Imagine for a second that you’re back in middle school. You have a test coming up on Tuesday, you’re worried about losing that friend who just started hanging out with a new group at school—and on top of all that, you think you’ve recently been growing more uncomfortable with your gender.
Maybe you’ve confided this last fact to a small group of friends or to a teacher whom you trust. You’re not totally sure you’re trans or if you want to transition, but you do know that telling your parents now feels too risky. After all, you are completely dependent on them to provide you with a home, care and food, and you don’t know whether they’d approve.
You’d like to maybe try a different name or pronouns for a bit, while you’re away from home, just to be sure before you tell your parents.
Right now, as I write this piece, this scenario is playing out in the heads of at least a student or two at one of the 13,477 middle schools in the United States.
The way schools handle kids who are questioning their genders has recently blown up into a major political discussion. How schools deal with the disclosure of students’ trans status varies widely from state to state and school district to school district. Many blue states require schools to maintain the privacy of queer and trans kids, while other states like Florida, Virginia and Alabama require that parents be notified about a potential variance in gender identity.
This past weekend, the New York Times published a piece on the topic of disclosure policies, which centred the views of parents who largely disagree with the concept of transitioning at all. The interviewees were all hurt or offended that their children had tried to socially transition at school without parental input. A similar piece was also recently published in Canada by the National Post.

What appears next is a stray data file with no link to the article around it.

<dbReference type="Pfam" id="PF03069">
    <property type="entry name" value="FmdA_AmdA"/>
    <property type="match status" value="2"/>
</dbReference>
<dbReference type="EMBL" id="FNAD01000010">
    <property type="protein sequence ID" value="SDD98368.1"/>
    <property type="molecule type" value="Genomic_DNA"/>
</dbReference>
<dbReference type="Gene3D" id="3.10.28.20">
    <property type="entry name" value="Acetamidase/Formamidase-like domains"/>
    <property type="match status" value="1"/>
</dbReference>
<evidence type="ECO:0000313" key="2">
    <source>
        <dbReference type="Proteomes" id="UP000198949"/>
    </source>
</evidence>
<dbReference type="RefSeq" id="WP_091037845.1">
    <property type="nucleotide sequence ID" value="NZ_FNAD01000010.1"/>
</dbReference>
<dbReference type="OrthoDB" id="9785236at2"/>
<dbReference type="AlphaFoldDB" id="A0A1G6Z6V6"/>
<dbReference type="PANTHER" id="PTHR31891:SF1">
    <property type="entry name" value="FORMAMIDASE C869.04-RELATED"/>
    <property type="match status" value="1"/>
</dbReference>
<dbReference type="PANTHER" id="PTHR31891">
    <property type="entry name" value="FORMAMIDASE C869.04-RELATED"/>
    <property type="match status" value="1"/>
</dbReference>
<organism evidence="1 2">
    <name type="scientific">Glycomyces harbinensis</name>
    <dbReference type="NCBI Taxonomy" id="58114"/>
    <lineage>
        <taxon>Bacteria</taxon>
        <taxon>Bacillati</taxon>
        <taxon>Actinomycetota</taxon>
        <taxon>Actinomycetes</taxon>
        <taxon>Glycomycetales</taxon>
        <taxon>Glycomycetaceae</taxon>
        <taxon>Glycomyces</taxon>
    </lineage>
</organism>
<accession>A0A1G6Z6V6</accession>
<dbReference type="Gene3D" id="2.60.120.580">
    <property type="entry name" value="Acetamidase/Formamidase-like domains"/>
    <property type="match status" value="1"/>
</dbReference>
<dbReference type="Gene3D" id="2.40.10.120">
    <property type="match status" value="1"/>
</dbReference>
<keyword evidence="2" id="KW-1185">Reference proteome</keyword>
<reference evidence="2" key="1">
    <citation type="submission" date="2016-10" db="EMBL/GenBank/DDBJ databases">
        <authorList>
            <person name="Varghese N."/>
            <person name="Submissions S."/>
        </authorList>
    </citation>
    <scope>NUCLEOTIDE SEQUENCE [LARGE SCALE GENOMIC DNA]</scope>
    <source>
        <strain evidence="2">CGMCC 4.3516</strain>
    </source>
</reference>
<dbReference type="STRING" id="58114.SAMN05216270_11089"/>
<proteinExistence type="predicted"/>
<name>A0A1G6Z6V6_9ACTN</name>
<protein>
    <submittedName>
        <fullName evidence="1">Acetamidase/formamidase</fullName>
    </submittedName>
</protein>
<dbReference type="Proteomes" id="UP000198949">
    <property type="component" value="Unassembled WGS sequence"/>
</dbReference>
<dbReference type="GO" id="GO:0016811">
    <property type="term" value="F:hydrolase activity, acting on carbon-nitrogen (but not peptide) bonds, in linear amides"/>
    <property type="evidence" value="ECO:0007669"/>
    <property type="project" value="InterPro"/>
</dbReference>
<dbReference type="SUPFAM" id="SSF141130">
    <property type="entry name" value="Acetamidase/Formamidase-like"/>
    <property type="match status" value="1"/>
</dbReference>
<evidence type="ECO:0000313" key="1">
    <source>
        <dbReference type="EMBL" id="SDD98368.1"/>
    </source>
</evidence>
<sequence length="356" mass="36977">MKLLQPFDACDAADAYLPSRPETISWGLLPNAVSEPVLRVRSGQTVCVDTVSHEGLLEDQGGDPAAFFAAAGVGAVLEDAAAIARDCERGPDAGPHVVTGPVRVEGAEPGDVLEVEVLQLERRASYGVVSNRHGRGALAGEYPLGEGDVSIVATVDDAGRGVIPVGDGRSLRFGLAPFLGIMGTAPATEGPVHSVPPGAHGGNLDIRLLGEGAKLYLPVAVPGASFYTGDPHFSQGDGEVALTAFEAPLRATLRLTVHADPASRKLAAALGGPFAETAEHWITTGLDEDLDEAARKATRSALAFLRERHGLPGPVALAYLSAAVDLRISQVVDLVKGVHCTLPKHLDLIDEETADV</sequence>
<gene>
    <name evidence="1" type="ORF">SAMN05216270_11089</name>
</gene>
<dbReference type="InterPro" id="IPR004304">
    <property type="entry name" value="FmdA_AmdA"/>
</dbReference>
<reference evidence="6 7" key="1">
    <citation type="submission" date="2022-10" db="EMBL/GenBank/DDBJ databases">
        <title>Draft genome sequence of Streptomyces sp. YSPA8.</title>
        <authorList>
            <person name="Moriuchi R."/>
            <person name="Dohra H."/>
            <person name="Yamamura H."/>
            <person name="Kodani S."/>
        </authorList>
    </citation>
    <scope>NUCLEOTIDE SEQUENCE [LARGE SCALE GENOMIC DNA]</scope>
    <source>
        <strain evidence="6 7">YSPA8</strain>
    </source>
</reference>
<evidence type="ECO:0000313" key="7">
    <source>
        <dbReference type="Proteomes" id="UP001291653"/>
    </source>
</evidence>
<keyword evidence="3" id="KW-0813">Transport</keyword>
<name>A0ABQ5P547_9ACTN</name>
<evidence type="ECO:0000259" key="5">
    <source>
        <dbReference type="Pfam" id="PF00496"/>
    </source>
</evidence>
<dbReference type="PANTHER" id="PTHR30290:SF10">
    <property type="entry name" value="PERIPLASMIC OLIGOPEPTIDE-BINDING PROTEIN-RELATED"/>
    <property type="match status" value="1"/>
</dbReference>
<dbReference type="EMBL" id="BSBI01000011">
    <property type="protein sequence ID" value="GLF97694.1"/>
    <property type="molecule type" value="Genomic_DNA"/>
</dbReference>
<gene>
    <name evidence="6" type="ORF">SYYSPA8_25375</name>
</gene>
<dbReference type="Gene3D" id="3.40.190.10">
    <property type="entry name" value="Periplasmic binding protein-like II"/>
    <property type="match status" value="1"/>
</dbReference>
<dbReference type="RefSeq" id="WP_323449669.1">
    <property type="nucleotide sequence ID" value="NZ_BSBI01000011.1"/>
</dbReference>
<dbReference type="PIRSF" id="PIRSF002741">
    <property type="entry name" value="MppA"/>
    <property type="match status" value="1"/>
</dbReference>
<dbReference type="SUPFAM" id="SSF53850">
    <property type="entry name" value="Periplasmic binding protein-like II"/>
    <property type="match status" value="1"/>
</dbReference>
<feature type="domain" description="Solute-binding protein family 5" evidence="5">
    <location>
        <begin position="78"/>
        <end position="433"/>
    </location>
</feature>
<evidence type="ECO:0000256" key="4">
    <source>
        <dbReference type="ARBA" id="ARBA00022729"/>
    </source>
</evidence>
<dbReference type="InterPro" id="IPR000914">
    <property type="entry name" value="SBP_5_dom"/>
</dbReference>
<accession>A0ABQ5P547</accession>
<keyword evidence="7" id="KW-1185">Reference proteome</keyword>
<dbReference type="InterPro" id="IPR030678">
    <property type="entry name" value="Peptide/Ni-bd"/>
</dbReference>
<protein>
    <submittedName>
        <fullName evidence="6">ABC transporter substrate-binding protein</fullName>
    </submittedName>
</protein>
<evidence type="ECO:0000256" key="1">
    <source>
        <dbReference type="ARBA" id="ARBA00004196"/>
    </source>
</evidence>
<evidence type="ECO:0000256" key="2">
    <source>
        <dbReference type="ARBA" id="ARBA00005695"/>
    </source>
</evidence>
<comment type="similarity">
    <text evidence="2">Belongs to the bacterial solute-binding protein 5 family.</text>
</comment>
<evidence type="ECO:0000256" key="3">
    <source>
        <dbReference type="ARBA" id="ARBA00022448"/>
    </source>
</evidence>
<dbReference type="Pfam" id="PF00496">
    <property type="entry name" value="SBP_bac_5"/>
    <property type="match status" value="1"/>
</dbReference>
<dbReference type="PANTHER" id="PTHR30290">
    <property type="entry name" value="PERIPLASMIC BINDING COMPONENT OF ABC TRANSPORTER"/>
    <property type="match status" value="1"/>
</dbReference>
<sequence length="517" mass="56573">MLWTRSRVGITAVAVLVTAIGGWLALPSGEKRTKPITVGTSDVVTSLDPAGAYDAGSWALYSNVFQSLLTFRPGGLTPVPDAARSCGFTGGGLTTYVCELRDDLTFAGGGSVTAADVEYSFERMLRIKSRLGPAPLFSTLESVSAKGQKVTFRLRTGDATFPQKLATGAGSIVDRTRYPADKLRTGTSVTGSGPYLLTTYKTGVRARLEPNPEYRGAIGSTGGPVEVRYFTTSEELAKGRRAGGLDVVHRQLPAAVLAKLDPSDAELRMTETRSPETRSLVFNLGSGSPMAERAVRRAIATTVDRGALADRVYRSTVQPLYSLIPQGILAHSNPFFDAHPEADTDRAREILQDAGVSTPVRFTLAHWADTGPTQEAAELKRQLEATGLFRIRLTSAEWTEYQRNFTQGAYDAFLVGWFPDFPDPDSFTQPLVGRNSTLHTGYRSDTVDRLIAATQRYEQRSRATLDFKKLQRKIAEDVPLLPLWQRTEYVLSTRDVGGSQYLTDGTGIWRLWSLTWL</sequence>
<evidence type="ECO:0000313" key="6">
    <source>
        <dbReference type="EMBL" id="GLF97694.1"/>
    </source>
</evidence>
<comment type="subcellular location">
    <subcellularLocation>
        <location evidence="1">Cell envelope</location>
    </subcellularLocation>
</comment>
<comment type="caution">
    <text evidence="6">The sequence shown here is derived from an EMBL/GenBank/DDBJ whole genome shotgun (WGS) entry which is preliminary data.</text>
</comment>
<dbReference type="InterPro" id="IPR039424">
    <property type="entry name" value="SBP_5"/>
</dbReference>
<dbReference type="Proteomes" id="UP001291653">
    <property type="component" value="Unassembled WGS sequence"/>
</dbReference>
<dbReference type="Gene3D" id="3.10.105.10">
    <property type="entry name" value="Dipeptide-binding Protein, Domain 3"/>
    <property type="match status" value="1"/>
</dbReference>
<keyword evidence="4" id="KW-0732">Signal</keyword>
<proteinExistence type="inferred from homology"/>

For kids and younger teens, school is the one place parents can’t monitor. American folklore is filled to the brim with anecdotes of teen girls hiking up their skirts or changing clothes or applying makeup as soon as they get to school. School is the first place where kids can choose to have others call them by a nickname, middle name or alternative name. For years now, gay and lesbian kids have been able to confide their sexual orientation to trusted teachers without fear of potential backlash from homophobic parents.
But, it seems, the existence of trans kids is putting that long-standing paradigm of school privacy to the test. For those who believe that gender dysphoria can be manipulated away by the adults in trans kids’ lives, giving a safe space for a child to explore their gender identity away from the domineering eyes of a parent is the worst possible outcome. Some even argue that any degree of social transitioning is a gateway to permanent medical transition, and so social transition must be regulated as tightly as more controversial processes like hormones or puberty blockers.
It’s a hogwash argument on its face. If someone is struggling with whether or not they might be trans, of course allowing them to experiment with non-permanent changes like using a new name or pronouns at school is a reasonable, conscientious part of the process.